The connection between Nakata and Kafka are very strong. Their dreams mingle, a nemesis for one is a nemesis for the other. They may have different names, but they are one and the same. The quest for one of our heroes is contingent on the success of the other. If they are aware of each other it is buried under their own current perceptions of reality.

One of the more humorous moments is when Hoshino, once a perfectly sane normal human being, meets Colonel Sanders, not someone dressed as Colonel Sanders, but the finger lickin’ good, fried chicken magnet himself. Hoshino, after several days of trying to wrap his head around the eccentricities of his traveling companion, is in need of relaxation. As it turns out the Colonel can help him have the best time of his life.

He hooks him up with a prostitute, but not just any prostitute.

”The pure present is an ungraspable advance of the past devouring the future. In truth, all sensation is already memory.”

A philosophical prostitute with a special penchant for Hegel.

”Hegel believed that a person is not merely conscious of self and object as separate entities, but through the projection of the self via the mediation of the object is volitionally able to gain a deeper understanding of the self. All of which constitutes self-consciousness.”

“I dont’ know what the heck you’re talking about.”

“Well, think of what I’m doing to you right now. For me I’m the self, and you’re the object. For you, of course, it’s the exact opposite--you’re the self to you and I’m the object. And by exchanging self and object, we can project ourselves into the other and gain self-consciousness. Volitionally.”

“I still don’t get it, but it sure feels good.”

“That’s the whole idea.” the girl said.

I have a new appreciation for Hegel.

Kafka also meets a fantastic character named Oshima which I really can’t talk about without explaining him in detail, but by explaining him in detail would reveal a rather surprising moment in the book which I really want to preserve for those that haven’t read this book yet. Let’s just say he isn’t exactly who he seems, but he is exactly who he says he is. He proves to be the perfect friend for anyone, but for a dream questing fifteen year old runaway trying to escape an Oedipus Curse he is a steady rock to understand even those things beyond the scope of comprehension. He sees things for more than what they are.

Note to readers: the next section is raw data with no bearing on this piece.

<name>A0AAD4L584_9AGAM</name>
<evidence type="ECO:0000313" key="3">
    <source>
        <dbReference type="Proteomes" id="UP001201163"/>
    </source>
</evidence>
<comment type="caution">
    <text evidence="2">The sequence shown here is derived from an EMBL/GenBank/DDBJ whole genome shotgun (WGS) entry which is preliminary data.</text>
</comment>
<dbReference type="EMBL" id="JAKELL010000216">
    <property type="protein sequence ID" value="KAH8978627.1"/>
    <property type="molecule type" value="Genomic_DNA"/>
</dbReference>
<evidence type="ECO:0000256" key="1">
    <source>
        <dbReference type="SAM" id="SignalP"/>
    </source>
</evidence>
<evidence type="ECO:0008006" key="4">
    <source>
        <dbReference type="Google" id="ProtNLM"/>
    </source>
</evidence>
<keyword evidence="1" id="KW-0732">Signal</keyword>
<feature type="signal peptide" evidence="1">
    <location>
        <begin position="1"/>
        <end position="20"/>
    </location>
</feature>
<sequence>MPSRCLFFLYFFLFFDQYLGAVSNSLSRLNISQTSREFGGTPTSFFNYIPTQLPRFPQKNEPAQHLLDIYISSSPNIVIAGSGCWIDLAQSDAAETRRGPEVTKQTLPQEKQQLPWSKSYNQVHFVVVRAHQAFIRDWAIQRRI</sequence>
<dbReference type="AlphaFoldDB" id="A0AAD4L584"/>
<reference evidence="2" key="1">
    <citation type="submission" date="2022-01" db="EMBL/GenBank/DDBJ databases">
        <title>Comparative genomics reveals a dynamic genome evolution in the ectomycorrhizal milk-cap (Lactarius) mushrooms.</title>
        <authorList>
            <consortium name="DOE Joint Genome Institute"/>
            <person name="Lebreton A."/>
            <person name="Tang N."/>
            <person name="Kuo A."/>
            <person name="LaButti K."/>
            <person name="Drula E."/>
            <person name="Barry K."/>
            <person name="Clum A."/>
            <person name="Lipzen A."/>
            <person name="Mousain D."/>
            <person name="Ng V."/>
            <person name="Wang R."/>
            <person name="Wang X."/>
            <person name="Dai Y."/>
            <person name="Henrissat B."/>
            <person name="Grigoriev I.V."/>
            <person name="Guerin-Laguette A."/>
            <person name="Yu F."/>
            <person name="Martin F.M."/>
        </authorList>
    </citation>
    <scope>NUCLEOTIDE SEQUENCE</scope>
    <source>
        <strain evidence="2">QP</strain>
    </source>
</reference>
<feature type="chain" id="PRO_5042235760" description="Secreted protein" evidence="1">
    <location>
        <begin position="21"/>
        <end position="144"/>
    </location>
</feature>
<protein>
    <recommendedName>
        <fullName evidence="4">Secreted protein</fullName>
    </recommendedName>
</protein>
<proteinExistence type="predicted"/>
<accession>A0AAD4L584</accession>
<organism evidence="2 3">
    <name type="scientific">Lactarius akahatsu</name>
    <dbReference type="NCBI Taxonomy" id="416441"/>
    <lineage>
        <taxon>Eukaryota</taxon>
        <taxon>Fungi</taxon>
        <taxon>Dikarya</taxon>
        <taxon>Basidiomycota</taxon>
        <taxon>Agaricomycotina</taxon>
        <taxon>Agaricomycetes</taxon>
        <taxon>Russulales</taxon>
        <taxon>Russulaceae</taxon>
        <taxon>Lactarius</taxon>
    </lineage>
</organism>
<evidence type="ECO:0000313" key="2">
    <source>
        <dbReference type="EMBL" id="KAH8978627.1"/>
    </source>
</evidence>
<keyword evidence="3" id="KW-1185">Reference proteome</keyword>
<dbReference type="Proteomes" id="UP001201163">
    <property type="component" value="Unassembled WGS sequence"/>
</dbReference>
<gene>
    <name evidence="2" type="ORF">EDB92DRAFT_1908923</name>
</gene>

Oshima explains to Kafka why he likes Schubert.

”That’s why I like to listen to Schubert while I’m driving. Like I said, it’s because all the performances are imperfect. A dense, artistic kind of imperfection stimulates your consciousness, keeps you alert. If I listen to some utterly perfect performance of an utterly perfect piece while I’m driving. I might want to close my eyes and die right then and there. But listening to the D major, I can feel the limits of what humans are capable of--that a certain type of perfection can only be realized through a limitless accumulation of the imperfect. And personally, I find that encouraging.”

It is hard for those of us who have based their whole life off of reason to keep from instantly dismissing the improbable, the impossible, the absurd, the preposterous, but you must if you are going to hang with Haruki Murakami. Although, I must say there is something very accessible about his writing style that makes the transition from reality to alternative reality to fantasy back to a new reality painless.

We all have mystical things happen to us. We rarely recognize it, most times we fill in what we don’t understand with something we can understand and in the process snap the threads of the extraordinary. I feel the lure of the unknown quite regularly. I feel the itch to leave everything and go someplace where no one knows my name. A place where maybe I can find the rest of my self, the lost selves each holding a fragment of the missing part of my shadow.

View all my reviews